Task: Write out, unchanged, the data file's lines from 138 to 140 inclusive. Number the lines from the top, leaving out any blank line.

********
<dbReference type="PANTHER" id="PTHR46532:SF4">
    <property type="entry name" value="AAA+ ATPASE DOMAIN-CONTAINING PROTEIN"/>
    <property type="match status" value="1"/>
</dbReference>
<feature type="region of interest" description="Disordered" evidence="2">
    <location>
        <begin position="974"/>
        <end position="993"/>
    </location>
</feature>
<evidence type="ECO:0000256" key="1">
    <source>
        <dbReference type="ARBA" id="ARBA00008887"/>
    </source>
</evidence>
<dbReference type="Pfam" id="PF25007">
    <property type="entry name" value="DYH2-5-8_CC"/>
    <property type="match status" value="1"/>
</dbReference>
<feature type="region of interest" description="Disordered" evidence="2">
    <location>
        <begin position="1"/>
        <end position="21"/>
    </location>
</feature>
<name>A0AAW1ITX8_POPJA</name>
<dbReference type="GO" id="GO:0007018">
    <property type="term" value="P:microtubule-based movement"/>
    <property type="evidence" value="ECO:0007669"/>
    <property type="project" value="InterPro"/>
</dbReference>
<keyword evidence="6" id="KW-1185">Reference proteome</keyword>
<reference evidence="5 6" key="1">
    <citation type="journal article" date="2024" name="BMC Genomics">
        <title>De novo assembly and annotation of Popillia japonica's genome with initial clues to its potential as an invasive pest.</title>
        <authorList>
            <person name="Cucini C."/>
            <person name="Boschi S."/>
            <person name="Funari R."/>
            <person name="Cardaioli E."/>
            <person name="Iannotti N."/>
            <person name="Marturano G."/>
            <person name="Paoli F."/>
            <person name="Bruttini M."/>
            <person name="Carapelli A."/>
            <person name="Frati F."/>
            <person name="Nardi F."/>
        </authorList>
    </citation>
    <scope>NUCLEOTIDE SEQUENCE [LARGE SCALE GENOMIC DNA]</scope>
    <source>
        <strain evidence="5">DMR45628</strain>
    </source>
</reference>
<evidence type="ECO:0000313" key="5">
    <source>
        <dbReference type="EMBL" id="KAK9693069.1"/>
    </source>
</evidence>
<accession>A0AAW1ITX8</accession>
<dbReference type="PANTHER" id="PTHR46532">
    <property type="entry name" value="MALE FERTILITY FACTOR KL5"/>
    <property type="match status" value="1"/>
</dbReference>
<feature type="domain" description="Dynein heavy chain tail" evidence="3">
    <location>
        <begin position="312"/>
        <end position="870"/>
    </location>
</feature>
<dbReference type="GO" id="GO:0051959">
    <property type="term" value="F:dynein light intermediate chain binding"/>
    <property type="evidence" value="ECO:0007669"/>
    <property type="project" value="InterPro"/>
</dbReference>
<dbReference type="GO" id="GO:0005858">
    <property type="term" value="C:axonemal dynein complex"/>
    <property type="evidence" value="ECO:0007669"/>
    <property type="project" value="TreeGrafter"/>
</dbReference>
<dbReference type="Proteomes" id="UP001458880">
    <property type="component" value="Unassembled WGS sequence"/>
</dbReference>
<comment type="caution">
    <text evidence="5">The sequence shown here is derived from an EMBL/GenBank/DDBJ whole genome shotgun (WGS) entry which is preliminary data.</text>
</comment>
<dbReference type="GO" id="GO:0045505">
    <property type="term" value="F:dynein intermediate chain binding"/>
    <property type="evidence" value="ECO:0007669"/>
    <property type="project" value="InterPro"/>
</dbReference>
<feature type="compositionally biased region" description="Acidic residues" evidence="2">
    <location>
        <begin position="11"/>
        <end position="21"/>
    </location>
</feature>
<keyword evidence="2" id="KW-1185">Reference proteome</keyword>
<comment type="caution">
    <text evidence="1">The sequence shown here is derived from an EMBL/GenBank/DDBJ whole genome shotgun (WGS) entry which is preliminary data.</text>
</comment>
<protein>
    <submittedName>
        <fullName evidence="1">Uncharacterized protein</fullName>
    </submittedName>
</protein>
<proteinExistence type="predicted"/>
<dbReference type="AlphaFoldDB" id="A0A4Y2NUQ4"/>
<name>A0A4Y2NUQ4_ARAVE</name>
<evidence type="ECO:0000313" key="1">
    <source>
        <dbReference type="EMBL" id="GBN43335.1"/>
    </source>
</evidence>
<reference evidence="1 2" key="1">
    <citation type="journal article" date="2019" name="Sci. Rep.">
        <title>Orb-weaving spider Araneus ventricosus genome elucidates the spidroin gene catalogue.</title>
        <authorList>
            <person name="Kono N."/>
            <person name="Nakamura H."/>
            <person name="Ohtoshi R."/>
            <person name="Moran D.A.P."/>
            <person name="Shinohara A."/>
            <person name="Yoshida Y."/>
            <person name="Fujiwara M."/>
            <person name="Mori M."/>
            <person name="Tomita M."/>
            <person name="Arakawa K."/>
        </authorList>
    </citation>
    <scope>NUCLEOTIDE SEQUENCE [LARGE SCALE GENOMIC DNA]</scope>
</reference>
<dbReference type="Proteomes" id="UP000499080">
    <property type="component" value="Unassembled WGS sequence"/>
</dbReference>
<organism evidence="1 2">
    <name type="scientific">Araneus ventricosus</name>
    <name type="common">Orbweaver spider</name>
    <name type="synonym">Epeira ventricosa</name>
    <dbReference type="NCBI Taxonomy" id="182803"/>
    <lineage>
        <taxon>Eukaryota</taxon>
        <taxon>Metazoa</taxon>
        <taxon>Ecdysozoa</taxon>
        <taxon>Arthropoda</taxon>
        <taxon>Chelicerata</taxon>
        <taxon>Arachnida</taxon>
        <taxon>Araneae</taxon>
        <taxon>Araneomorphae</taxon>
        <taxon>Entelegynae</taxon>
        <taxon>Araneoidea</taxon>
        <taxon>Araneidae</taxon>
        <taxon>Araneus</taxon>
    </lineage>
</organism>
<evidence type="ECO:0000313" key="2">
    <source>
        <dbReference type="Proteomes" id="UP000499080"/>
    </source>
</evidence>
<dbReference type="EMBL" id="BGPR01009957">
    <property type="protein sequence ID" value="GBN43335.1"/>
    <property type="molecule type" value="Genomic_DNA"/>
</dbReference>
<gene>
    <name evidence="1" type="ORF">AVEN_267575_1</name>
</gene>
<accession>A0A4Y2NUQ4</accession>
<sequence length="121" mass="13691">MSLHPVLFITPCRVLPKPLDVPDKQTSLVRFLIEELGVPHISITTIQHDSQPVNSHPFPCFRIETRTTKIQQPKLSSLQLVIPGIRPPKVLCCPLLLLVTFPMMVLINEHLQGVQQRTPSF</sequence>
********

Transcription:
    <name type="common">Orbweaver spider</name>
    <name type="synonym">Epeira ventricosa</name>
    <dbReference type="NCBI Taxonomy" id="182803"/>